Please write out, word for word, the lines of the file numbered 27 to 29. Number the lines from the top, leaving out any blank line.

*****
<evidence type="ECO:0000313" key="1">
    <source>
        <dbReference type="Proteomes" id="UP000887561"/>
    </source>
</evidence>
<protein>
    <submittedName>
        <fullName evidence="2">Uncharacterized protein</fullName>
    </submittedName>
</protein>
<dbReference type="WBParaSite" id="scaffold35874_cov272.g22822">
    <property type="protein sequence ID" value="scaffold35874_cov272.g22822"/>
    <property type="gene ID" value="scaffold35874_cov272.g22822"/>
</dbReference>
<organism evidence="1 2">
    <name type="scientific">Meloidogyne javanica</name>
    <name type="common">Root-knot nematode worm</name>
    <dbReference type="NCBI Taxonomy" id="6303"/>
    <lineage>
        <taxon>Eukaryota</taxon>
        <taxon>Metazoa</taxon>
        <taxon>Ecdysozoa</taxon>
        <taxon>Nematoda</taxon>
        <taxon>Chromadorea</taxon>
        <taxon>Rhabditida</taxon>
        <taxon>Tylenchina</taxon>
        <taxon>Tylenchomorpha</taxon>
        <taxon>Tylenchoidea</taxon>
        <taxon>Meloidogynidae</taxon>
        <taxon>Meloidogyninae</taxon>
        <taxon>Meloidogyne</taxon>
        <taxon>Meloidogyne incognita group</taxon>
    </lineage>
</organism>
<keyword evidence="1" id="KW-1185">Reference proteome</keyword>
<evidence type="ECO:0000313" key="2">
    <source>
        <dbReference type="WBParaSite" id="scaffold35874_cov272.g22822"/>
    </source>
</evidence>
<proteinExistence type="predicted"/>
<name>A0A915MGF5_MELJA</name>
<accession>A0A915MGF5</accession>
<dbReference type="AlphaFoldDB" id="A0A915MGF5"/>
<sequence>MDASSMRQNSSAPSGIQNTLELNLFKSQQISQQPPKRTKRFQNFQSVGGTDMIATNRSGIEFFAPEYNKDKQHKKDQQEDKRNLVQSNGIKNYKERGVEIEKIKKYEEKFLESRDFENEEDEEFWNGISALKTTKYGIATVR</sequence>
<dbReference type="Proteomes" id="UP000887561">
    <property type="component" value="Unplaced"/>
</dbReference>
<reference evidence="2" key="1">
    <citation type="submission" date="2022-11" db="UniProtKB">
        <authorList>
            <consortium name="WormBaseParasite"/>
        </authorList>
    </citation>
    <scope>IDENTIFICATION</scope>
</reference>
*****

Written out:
        <taxon>Tylenchomorpha</taxon>
        <taxon>Tylenchoidea</taxon>
        <taxon>Meloidogynidae</taxon>